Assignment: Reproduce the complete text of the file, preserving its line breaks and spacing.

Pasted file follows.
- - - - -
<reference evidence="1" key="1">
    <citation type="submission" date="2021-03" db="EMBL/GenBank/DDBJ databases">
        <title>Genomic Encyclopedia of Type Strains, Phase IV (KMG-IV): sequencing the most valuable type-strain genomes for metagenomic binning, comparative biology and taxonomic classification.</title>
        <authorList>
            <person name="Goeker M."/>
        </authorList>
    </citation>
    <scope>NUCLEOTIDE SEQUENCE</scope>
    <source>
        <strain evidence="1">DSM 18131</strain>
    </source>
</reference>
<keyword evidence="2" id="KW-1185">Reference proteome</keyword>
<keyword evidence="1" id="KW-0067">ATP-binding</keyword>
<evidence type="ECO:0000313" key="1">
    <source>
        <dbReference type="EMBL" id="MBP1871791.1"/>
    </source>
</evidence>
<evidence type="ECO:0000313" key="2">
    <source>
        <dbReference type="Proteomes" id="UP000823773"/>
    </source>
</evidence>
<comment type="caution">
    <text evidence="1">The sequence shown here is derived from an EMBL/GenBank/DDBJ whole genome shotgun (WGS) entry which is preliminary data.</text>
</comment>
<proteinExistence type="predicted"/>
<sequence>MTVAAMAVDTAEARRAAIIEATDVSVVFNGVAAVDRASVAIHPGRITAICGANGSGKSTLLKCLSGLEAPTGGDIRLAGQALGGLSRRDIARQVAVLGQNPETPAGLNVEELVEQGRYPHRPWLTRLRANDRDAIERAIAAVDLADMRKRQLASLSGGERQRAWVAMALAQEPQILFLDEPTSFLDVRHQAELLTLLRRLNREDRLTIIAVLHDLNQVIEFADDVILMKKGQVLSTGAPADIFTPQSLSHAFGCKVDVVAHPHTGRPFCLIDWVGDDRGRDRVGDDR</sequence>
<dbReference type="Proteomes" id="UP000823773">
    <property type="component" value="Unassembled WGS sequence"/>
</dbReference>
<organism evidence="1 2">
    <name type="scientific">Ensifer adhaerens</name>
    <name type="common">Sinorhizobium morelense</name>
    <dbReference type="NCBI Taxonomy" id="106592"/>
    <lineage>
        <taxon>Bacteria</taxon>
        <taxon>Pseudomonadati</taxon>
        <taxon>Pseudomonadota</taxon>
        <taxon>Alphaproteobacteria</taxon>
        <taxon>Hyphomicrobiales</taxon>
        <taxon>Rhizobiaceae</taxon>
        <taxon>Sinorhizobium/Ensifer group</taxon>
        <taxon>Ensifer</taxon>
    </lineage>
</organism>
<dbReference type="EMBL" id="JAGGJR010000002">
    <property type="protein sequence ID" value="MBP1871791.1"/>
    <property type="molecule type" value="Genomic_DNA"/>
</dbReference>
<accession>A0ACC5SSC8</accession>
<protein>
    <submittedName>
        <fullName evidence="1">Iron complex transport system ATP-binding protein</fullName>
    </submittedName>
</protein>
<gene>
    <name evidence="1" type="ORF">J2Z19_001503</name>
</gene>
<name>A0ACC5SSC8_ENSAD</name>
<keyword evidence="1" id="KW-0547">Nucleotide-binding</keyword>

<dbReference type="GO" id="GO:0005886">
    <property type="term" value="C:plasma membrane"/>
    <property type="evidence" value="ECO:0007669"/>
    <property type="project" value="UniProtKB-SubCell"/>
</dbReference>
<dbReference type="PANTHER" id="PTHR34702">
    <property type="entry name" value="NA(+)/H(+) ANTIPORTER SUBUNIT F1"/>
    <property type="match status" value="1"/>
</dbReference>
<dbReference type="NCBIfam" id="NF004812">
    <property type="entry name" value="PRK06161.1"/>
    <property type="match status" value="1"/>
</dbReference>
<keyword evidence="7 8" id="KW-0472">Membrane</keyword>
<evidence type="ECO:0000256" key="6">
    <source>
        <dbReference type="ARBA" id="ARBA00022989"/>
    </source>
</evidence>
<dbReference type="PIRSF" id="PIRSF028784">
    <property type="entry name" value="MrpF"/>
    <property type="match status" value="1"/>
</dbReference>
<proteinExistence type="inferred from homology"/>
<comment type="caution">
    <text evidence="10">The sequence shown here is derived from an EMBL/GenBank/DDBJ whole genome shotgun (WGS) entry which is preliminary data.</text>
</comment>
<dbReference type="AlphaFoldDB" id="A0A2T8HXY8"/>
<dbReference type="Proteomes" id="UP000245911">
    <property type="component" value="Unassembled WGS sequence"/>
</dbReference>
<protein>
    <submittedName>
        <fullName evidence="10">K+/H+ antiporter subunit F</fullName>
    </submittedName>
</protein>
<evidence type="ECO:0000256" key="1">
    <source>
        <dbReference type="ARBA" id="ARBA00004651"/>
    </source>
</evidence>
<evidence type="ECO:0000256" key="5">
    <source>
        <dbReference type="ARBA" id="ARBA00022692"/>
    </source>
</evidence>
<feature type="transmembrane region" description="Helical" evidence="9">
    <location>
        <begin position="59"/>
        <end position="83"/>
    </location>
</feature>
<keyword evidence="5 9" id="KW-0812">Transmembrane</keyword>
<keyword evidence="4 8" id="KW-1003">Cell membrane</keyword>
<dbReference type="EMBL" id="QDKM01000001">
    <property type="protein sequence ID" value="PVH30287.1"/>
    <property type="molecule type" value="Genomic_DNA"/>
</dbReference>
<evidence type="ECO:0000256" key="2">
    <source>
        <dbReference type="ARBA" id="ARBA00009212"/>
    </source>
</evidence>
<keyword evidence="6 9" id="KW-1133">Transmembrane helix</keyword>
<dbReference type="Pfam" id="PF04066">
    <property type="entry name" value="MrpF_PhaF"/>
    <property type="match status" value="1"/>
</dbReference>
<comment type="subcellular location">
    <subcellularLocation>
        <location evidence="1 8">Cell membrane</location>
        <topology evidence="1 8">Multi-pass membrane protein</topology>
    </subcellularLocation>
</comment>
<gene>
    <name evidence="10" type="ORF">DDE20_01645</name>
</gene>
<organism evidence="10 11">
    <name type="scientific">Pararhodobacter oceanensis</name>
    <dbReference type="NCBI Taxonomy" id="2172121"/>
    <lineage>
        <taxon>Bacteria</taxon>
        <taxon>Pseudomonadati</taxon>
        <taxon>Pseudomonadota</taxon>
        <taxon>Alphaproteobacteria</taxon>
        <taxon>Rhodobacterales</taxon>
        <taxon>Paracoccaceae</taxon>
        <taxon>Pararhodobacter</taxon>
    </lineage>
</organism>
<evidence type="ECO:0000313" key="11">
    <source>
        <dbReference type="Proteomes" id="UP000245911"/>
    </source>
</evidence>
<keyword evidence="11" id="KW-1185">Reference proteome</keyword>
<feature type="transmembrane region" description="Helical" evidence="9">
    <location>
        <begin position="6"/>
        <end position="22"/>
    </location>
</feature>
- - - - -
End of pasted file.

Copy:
<reference evidence="1" key="1">
    <citation type="submission" date="2021-03" db="EMBL/GenBank/DDBJ databases">
        <title>Genomic Encyclopedia of Type Strains, Phase IV (KMG-IV): sequencing the most valuable type-strain genomes for metagenomic binning, comparative biology and taxonomic classification.</title>
        <authorList>
            <person name="Goeker M."/>
        </authorList>
    </citation>
    <scope>NUCLEOTIDE SEQUENCE</scope>
    <source>
        <strain evidence="1">DSM 18131</strain>
    </source>
</reference>
<keyword evidence="2" id="KW-1185">Reference proteome</keyword>
<keyword evidence="1" id="KW-0067">ATP-binding</keyword>
<evidence type="ECO:0000313" key="1">
    <source>
        <dbReference type="EMBL" id="MBP1871791.1"/>
    </source>
</evidence>
<evidence type="ECO:0000313" key="2">
    <source>
        <dbReference type="Proteomes" id="UP000823773"/>
    </source>
</evidence>
<comment type="caution">
    <text evidence="1">The sequence shown here is derived from an EMBL/GenBank/DDBJ whole genome shotgun (WGS) entry which is preliminary data.</text>
</comment>
<proteinExistence type="predicted"/>
<sequence>MTVAAMAVDTAEARRAAIIEATDVSVVFNGVAAVDRASVAIHPGRITAICGANGSGKSTLLKCLSGLEAPTGGDIRLAGQALGGLSRRDIARQVAVLGQNPETPAGLNVEELVEQGRYPHRPWLTRLRANDRDAIERAIAAVDLADMRKRQLASLSGGERQRAWVAMALAQEPQILFLDEPTSFLDVRHQAELLTLLRRLNREDRLTIIAVLHDLNQVIEFADDVILMKKGQVLSTGAPADIFTPQSLSHAFGCKVDVVAHPHTGRPFCLIDWVGDDRGRDRVGDDR</sequence>
<dbReference type="Proteomes" id="UP000823773">
    <property type="component" value="Unassembled WGS sequence"/>
</dbReference>
<organism evidence="1 2">
    <name type="scientific">Ensifer adhaerens</name>
    <name type="common">Sinorhizobium morelense</name>
    <dbReference type="NCBI Taxonomy" id="106592"/>
    <lineage>
        <taxon>Bacteria</taxon>
        <taxon>Pseudomonadati</taxon>
        <taxon>Pseudomonadota</taxon>
        <taxon>Alphaproteobacteria</taxon>
        <taxon>Hyphomicrobiales</taxon>
        <taxon>Rhizobiaceae</taxon>
        <taxon>Sinorhizobium/Ensifer group</taxon>
        <taxon>Ensifer</taxon>
    </lineage>
</organism>
<dbReference type="EMBL" id="JAGGJR010000002">
    <property type="protein sequence ID" value="MBP1871791.1"/>
    <property type="molecule type" value="Genomic_DNA"/>
</dbReference>
<accession>A0ACC5SSC8</accession>
<protein>
    <submittedName>
        <fullName evidence="1">Iron complex transport system ATP-binding protein</fullName>
    </submittedName>
</protein>
<gene>
    <name evidence="1" type="ORF">J2Z19_001503</name>
</gene>
<name>A0ACC5SSC8_ENSAD</name>
<keyword evidence="1" id="KW-0547">Nucleotide-binding</keyword>

<dbReference type="GO" id="GO:0005886">
    <property type="term" value="C:plasma membrane"/>
    <property type="evidence" value="ECO:0007669"/>
    <property type="project" value="UniProtKB-SubCell"/>
</dbReference>
<dbReference type="PANTHER" id="PTHR34702">
    <property type="entry name" value="NA(+)/H(+) ANTIPORTER SUBUNIT F1"/>
    <property type="match status" value="1"/>
</dbReference>
<dbReference type="NCBIfam" id="NF004812">
    <property type="entry name" value="PRK06161.1"/>
    <property type="match status" value="1"/>
</dbReference>
<keyword evidence="7 8" id="KW-0472">Membrane</keyword>
<evidence type="ECO:0000256" key="6">
    <source>
        <dbReference type="ARBA" id="ARBA00022989"/>
    </source>
</evidence>
<dbReference type="PIRSF" id="PIRSF028784">
    <property type="entry name" value="MrpF"/>
    <property type="match status" value="1"/>
</dbReference>
<proteinExistence type="inferred from homology"/>
<comment type="caution">
    <text evidence="10">The sequence shown here is derived from an EMBL/GenBank/DDBJ whole genome shotgun (WGS) entry which is preliminary data.</text>
</comment>
<dbReference type="AlphaFoldDB" id="A0A2T8HXY8"/>
<dbReference type="Proteomes" id="UP000245911">
    <property type="component" value="Unassembled WGS sequence"/>
</dbReference>
<protein>
    <submittedName>
        <fullName evidence="10">K+/H+ antiporter subunit F</fullName>
    </submittedName>
</protein>
<evidence type="ECO:0000256" key="1">
    <source>
        <dbReference type="ARBA" id="ARBA00004651"/>
    </source>
</evidence>
<evidence type="ECO:0000256" key="5">
    <source>
        <dbReference type="ARBA" id="ARBA00022692"/>
    </source>
</evidence>
<feature type="transmembrane region" description="Helical" evidence="9">
    <location>
        <begin position="59"/>
        <end position="83"/>
    </location>
</feature>
<keyword evidence="5 9" id="KW-0812">Transmembrane</keyword>
<keyword evidence="4 8" id="KW-1003">Cell membrane</keyword>
<dbReference type="EMBL" id="QDKM01000001">
    <property type="protein sequence ID" value="PVH30287.1"/>
    <property type="molecule type" value="Genomic_DNA"/>
</dbReference>
<evidence type="ECO:0000256" key="2">
    <source>
        <dbReference type="ARBA" id="ARBA00009212"/>
    </source>
</evidence>
<keyword evidence="6 9" id="KW-1133">Transmembrane helix</keyword>
<dbReference type="Pfam" id="PF04066">
    <property type="entry name" value="MrpF_PhaF"/>
    <property type="match status" value="1"/>
</dbReference>
<comment type="subcellular location">
    <subcellularLocation>
        <location evidence="1 8">Cell membrane</location>
        <topology evidence="1 8">Multi-pass membrane protein</topology>
    </subcellularLocation>
</comment>
<gene>
    <name evidence="10" type="ORF">DDE20_01645</name>
</gene>
<organism evidence="10 11">
    <name type="scientific">Pararhodobacter oceanensis</name>
    <dbReference type="NCBI Taxonomy" id="2172121"/>
    <lineage>
        <taxon>Bacteria</taxon>
        <taxon>Pseudomonadati</taxon>
        <taxon>Pseudomonadota</taxon>
        <taxon>Alphaproteobacteria</taxon>
        <taxon>Rhodobacterales</taxon>
        <taxon>Paracoccaceae</taxon>
        <taxon>Pararhodobacter</taxon>
    </lineage>
</organism>
<evidence type="ECO:0000313" key="11">
    <source>
        <dbReference type="Proteomes" id="UP000245911"/>
    </source>
</evidence>
<keyword evidence="11" id="KW-1185">Reference proteome</keyword>
<feature type="transmembrane region" description="Helical" evidence="9">
    <location>
        <begin position="6"/>
        <end position="22"/>
    </location>
</feature>